One in a Billion: How to Stand Out Online with a Holistic Approach to Earned, Owned and Paid Media
Facebook recently announced that it’s changing its algorithm. It wants to put family and news in focus on personal newsfeeds. That means pages and advertising may have reduced organic effects. The news sent marketers and businesses into a frenzy.
Let’s take a look at how the big brands spend their marketing budgets. Amazon spends $1.35 billion on searches each year. Then they spend $54 million on print. Etsy spends $1.39 million on searches and $90,000 on other digital channels. Apple routinely spends more than 85% of its marketing budget on searches.
The key takeaway here is that for businesses wanting to reach their audience and consumers, organic reach is dead. And advertising spending is going to be fully integrated into any social marketing effort, whether directly from brands or through their ecosystem of influencers and ambassadors.
The purpose of advertising is simple. You want your brand to be found. If most consumers are researching brands before contacting them, doesn’t it make sense to use paid media to get your message noticed?
The internet is big. Huge. Massive and very broad. Live Science notes that 40,000 searches happen on Google every second. In 2014, the internet hit 1 billion websites.
How do you get noticed when that many brands, people and influencers are broadcasting and publishing content simultaneously?
To answer that, let’s take a step back and examine the online landscape and its key components.
Paid media, owned media, earned media: Let’s get on the same page for definitions.
Paid media is the type of advertising you pay for on a platform. Facebook Ads is an example of paid media.
Owned media is what you create. Your company website is an example of owned media.
Earned media is when you’ve earned what used to be called “free press.” It might come from a positive review, shares, retweets, or even word-of-mouth praise.
According to Business Insider, $72.5 billion was spent on internet advertising in the United States in 2016. Statista reports the total global ad market in 2017 was an estimated $511 billion.
Why paid media should be integrated with owned media every time
It is true that owned media can create results similar to those of paid media. The issue here is that owned media can be unpredictable. If the content offers promises that seem unrealistic (even if the values are proven), it can turn the customer away.
Or worse: your content is structured in such a way that it is difficult for the average person to read. That leads people to skim it, which means their research may miss your promised value. They go somewhere else and you’ve wasted your time. To prevent this, you need high-quality content production.
With the changes made to Facebook, paid media makes it easier for your brand to be found. You’ll still be able to put your message right where a customer needs to see it. Paid media removes the uncertainty of whether or not owned content will show up on a newsfeed.
Paid media also gives you more control over the process. You can set a daily pay-per-click budget. You can test different messages to see what is effective. With correct metrics, you can tailor paid media to encourage potential customers to come find out more about the value you offer, which eventually leads to a potential sale.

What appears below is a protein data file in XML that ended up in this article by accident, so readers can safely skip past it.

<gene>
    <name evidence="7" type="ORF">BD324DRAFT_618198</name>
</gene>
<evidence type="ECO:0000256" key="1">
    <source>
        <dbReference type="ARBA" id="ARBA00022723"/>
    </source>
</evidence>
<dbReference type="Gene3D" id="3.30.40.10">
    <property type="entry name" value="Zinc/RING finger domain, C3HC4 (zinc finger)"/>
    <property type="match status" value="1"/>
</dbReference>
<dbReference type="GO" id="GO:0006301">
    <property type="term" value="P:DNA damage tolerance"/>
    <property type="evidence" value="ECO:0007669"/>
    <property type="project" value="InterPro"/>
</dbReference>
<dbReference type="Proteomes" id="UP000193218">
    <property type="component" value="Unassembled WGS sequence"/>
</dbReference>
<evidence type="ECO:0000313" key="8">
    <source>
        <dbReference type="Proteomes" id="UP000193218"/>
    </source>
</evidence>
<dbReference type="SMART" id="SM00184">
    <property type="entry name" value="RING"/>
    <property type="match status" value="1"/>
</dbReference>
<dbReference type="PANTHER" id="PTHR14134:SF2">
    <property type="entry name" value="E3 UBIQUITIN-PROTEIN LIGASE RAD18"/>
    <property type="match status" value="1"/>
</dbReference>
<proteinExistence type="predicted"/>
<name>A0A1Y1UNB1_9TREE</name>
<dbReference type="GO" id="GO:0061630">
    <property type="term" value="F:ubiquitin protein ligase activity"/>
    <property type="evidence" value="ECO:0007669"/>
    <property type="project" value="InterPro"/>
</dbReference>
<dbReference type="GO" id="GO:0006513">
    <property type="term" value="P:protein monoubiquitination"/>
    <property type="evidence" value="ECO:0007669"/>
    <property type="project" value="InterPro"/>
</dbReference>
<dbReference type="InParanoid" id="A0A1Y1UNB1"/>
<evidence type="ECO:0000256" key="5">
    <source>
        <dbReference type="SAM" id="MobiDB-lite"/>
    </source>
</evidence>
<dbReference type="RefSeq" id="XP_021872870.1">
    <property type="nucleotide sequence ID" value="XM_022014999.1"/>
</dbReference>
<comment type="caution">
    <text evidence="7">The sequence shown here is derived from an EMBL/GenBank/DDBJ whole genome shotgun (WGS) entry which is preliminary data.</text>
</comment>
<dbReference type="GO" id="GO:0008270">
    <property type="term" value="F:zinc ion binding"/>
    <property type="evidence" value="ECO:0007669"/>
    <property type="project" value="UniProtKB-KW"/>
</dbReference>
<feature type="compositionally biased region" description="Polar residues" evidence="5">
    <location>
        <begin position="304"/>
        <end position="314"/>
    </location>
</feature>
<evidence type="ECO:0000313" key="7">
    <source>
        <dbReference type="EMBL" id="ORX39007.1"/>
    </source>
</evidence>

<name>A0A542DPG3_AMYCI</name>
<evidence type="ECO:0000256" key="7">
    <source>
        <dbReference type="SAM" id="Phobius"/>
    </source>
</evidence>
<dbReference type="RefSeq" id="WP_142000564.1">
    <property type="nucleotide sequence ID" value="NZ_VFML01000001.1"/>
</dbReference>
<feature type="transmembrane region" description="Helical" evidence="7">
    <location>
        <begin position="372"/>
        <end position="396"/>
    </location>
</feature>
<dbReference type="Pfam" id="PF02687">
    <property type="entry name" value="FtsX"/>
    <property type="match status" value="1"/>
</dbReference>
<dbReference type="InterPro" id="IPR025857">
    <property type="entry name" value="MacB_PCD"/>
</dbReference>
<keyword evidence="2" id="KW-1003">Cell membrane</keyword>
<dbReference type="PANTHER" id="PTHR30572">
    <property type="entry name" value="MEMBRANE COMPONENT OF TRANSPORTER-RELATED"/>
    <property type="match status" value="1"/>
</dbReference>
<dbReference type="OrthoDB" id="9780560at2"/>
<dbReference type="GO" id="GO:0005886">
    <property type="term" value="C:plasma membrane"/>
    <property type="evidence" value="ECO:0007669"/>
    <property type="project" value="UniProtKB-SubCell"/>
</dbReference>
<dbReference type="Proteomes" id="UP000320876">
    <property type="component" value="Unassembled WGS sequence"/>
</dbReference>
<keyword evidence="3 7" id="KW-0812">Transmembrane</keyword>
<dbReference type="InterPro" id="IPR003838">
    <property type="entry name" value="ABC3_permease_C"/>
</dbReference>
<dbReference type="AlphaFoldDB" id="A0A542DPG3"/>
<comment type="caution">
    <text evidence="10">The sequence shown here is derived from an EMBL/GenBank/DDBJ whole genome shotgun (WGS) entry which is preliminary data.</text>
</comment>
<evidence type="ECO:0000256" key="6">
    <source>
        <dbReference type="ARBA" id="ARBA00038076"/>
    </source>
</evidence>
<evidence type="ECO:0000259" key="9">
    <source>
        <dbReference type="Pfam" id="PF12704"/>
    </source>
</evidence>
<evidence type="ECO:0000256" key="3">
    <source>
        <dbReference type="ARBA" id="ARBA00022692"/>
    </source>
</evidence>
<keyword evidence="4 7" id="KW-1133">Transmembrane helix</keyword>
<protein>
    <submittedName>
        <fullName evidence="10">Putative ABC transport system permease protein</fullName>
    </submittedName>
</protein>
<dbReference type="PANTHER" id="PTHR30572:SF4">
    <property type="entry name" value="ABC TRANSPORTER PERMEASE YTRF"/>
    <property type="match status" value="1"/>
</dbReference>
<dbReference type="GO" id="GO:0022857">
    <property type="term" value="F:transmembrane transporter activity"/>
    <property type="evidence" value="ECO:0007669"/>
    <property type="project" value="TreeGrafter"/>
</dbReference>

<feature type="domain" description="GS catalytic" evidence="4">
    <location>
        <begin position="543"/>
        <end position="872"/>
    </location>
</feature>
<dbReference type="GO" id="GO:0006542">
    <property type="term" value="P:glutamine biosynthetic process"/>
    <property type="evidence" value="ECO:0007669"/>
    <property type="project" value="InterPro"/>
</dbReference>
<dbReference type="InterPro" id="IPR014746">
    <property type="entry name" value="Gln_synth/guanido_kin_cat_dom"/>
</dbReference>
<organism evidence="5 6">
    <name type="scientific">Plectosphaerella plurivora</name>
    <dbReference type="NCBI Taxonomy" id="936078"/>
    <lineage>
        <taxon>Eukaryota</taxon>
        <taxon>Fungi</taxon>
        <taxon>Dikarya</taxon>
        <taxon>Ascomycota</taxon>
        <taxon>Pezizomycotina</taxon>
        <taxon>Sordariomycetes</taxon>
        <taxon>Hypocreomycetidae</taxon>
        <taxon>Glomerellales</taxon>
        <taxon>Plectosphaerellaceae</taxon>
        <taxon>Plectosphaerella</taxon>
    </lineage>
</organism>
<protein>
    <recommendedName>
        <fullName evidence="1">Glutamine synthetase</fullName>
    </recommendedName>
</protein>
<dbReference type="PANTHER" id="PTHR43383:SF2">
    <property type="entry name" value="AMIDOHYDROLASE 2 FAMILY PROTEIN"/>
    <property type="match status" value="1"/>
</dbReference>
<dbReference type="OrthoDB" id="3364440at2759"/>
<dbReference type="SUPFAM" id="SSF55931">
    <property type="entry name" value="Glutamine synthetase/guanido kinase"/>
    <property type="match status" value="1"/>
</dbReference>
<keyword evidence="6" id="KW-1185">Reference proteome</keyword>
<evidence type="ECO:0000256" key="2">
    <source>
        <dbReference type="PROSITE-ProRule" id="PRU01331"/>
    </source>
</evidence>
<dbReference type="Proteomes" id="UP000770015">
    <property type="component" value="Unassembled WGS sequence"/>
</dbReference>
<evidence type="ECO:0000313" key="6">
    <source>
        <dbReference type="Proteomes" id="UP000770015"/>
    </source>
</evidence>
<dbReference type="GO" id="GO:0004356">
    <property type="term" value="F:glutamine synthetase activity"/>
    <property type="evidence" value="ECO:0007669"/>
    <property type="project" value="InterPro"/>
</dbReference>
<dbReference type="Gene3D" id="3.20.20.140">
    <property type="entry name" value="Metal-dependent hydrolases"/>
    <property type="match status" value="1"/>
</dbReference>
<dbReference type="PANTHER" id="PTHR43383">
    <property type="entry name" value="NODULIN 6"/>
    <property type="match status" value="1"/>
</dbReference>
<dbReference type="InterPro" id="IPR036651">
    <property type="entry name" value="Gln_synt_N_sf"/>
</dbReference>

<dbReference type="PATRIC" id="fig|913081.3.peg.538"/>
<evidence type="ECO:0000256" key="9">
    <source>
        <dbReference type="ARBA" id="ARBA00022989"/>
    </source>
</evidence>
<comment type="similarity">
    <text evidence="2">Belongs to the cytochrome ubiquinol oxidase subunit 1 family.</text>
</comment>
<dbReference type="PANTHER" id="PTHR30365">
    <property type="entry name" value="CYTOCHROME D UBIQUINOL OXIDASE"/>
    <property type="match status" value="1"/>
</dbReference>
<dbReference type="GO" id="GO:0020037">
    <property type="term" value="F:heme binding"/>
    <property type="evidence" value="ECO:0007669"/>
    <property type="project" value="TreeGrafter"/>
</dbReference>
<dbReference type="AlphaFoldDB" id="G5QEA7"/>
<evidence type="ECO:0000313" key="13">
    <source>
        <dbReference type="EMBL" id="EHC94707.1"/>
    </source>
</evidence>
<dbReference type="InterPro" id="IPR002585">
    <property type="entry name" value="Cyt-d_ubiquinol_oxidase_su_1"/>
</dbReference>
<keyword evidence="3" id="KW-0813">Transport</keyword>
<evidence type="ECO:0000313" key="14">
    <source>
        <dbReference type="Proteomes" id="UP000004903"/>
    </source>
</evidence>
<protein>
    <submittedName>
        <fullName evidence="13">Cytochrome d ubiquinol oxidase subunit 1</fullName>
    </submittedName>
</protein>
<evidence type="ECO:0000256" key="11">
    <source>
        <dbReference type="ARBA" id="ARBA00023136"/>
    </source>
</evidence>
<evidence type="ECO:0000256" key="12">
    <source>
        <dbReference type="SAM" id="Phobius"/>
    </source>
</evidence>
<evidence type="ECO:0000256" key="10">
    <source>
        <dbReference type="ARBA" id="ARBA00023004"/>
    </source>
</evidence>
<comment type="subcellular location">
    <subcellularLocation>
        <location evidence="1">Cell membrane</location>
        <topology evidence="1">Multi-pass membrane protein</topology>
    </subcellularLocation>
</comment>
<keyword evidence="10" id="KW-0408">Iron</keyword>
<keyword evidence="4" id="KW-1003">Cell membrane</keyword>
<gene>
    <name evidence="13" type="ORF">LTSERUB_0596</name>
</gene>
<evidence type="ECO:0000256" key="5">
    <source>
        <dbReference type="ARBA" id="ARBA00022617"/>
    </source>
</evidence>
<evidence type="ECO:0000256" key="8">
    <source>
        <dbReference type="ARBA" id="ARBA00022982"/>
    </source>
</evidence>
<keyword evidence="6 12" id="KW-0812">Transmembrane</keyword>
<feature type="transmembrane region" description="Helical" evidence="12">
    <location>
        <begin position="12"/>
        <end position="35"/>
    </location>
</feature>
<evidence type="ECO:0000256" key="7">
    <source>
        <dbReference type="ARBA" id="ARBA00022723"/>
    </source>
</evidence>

How to measure your paid, owned, shared and earned media
Measuring your paid media is pretty simple. A number of analytical tools can show you how much traffic is being driven to your brand. You can separate social, search and display into separate channels on most platforms so you can track your ROI.
Measuring owned media can be a little tricky. Traffic is important, but conversions and actual sales are a better metric to track to see if your content is working successfully. Shares, retweets, mentions, reactions and all that other stuff is nice to see, but popularity doesn’t necessarily equate to money in your pocket. With successful owned media, your clicks and buys should go up at the same rate as your traffic does.
Measuring earned media means managing your brand’s reputation. This is where your mentions and shares are most important. Do you receive positive feedback? Or is there negativity in what people are sharing? Always monitor your earned media so you can respond quickly to negative feedback.
Shared media combines all three measurement options to evaluate their combined effectiveness. You need to be professional and friendly when you engage. Having a sense of humor can be helpful. Then you need to watch how people react to your work. Purple offers an excellent example of how to engage in shared media on Facebook. They have a Customer Delight Department, immediately engage with negative comments, and work hard to make sure the brand message stays on point.
Holistic approach to online marketing: key takeaway
You want your brand to get noticed, but in a positive way. You want to create customers who are ready to buy. That means you need to be where they are. And that means you need to increase to a healthy portion of paid media.
In a landscape that seems to be ever-shifting, a holistic approach to your digital and online efforts withstands the test of time. When you become part of the customer’s journey from the first moment, that allows the other forms of media to complement what you’ve already established with that customer. Then, use measurements and metrics to ensure you’re earning a return on your investment.
That is how you can make sure your brand’s voice gets noticed in a sea of one billion other voices.
Shared media is a grey area that includes advertising, brand messaging and self-promotion. Whenever you engage with someone on social media, it creates a network of views that affect the brand.